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Economics Terms A-Z

Rival Goods

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In the modern economy, consumers exchange money to acquire goods and services that increase their utility. There are many different kinds of goods and services, and many ways that economists can classify them. For example, price elasticity of demand and income elasticity of demand can tell economists whether goods should be considered normal, luxury, Veblen, inferior, or Giffen goods.

But elasticity is not the only way economists classify goods. Another important characteristic to consider is how consumption of a good affects its ability to be consumed by others. Specifically, if consuming a good reduces the ability of other people to consume it – or if a good cannot be enjoyed by more than one person at a time – it’s called a rival good. Economists might also say that this good exhibits “rivalry in consumption”.

Rival goods include many everyday items, like drinks and food. As someone drinks their beer, there is less of that beer for someone else to consume. Similarly, if your friend eats a cookie at a party, you cannot enjoy that cookie – it’s gone.

Clothing items are also rival. Even though you could lend your favorite scarf to a friend, when you’re wearing the scarf, nobody else can. Therefore scarves (and most other clothing items) are considered rival goods.

Other examples of rival goods include tickets to a concert, seats in a restaurant, and booking air travel. When you purchase or reserve one of these goods, you consume a spot that another person cannot claim.

It might seem like every good is rival - after all, if you buy something, it’s yours. But there are many goods and services that don’t follow this pattern.

Consider a streaming service. When you pay for a subscription to a streaming service, you’re able to consume as many movies or TV shows from that service as you want. But no matter how much you watch, it will not diminish the amount of movies left for other people to enjoy. Goods like this that lack rival characteristics are simply known as non-rival goods.

Other examples of non-rival goods include a fireworks display, music albums, and national defense. In each of these cases, enjoying the good or service provided does not diminish the amount available for others to enjoy as well, nor does it prevent another person from enjoying the good at the same time.

Good to Know

This rival or non-rival characteristic of goods may seem similar to the concept of externalities, but they’re not the same. For example, it might be argued that a negative externality is produced when someone consumes a cup of coffee, leaving less coffee for others. But this logic is flawed.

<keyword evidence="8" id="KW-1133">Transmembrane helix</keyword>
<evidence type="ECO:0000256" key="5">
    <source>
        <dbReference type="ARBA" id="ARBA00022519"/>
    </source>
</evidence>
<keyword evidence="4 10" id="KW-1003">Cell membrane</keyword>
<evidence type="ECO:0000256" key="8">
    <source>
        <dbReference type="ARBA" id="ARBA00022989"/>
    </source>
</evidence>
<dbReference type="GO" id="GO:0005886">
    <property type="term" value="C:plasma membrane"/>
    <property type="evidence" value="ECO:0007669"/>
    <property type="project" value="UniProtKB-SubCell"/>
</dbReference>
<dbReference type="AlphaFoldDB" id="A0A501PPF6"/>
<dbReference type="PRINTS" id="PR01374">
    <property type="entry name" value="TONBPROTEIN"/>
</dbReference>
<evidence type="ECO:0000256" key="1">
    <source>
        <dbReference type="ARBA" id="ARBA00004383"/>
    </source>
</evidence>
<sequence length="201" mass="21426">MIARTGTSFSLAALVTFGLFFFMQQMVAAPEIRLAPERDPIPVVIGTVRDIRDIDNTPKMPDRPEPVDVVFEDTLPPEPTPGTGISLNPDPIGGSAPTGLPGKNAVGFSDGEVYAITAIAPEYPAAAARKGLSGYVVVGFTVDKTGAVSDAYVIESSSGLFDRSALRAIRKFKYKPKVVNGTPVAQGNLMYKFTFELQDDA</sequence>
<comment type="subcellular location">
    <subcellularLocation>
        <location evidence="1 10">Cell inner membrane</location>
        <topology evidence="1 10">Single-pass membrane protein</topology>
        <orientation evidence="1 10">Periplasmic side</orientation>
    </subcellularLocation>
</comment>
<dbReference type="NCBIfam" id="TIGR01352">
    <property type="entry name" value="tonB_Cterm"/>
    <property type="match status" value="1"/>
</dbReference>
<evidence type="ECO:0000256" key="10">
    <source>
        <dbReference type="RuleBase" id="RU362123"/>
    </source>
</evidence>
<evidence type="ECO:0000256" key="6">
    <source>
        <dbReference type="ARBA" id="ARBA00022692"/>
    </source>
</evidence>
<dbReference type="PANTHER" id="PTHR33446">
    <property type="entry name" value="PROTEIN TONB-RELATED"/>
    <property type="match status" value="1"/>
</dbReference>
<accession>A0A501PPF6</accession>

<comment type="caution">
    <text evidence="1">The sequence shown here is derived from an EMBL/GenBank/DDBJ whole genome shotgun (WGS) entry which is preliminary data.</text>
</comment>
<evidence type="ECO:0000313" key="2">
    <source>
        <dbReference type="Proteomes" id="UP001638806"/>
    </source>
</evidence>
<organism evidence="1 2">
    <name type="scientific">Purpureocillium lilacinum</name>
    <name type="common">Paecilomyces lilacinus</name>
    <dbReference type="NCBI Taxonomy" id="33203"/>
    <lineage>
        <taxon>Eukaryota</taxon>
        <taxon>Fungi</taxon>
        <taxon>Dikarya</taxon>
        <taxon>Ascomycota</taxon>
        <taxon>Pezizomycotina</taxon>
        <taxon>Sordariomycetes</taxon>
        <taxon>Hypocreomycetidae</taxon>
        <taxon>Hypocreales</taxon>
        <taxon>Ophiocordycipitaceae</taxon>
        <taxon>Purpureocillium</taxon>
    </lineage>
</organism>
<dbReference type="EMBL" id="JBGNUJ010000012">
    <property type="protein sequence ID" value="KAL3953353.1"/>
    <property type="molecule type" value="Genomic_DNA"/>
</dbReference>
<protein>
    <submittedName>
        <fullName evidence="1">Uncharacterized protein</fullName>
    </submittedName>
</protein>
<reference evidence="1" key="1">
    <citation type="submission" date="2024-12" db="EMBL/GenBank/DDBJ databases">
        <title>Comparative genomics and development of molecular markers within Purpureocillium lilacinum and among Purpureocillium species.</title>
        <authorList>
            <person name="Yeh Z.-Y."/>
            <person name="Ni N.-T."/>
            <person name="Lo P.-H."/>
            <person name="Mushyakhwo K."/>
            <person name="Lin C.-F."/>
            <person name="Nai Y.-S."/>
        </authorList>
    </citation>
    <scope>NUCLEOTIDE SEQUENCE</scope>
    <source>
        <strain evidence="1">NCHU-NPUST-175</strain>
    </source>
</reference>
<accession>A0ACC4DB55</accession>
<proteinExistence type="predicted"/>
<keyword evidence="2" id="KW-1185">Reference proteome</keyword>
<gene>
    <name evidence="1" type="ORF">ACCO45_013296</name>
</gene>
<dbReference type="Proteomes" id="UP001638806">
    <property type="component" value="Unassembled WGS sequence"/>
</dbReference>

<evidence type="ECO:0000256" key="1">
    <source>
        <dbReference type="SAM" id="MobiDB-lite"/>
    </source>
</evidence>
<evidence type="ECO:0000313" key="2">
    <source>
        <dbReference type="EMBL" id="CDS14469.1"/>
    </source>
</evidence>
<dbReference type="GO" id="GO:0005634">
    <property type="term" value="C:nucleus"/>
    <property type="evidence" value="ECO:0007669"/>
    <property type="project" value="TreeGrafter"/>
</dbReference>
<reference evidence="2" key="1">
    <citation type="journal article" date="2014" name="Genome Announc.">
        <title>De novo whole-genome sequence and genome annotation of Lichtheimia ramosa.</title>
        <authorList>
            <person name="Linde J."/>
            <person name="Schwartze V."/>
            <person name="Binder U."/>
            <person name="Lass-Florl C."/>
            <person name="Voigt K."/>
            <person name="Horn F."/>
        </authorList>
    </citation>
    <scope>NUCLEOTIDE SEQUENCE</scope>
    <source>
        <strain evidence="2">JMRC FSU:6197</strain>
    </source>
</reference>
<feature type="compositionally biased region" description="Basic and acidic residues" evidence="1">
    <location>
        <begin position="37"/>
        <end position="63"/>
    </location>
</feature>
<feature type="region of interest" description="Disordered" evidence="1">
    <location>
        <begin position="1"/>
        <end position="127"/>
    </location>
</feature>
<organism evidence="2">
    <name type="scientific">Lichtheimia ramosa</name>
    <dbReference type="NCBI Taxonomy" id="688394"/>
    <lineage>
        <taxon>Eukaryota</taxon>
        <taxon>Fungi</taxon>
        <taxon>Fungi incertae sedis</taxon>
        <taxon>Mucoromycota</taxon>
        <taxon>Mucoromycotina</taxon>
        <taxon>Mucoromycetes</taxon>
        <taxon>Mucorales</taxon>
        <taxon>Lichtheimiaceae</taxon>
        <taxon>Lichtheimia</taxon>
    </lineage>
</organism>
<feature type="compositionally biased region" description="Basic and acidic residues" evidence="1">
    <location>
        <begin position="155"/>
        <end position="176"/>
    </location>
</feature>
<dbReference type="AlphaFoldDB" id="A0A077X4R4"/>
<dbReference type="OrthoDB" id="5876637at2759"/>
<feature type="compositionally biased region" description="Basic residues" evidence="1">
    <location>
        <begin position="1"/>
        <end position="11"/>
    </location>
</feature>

Someone enjoying their cup of coffee does not produce a negative externality (such as loud noise, pollution, etc.) for others. While the cup of coffee is rival – once consumed by its buyer, it cannot be enjoyed by anyone else – it does not actually affect others outside of this interaction. Consider an individual wandering by who isn’t involved in the market for coffee; the coffee lover finishing their cup doesn’t harm or benefit this individual in any way.

Further, recall that the definition of an externality is a benefit or cost that is not factored into the market price. When private goods (like coffee) that do not otherwise create externalities are sold to an individual consumer, the market price already reflects the cost of production and overall demand from every individual participating in the market.

Barring situations like monopoly, price ceilings, or other deadweight loss-causing market interventions, the perfectly competitive market price will nudge individuals to consume the socially optimal amount of coffee. This means that an externality is not present.

Further Reading

Just as goods can be rival or non-rival, goods can also be excludable or non-excludable. While these may sound like similar terms, they measure different things. Together, rivalry and excludability define four different types of goods. These are private goods, public goods, club goods, and common goods.

See the article on excludable and non-excludable goods for more information about this characteristic.

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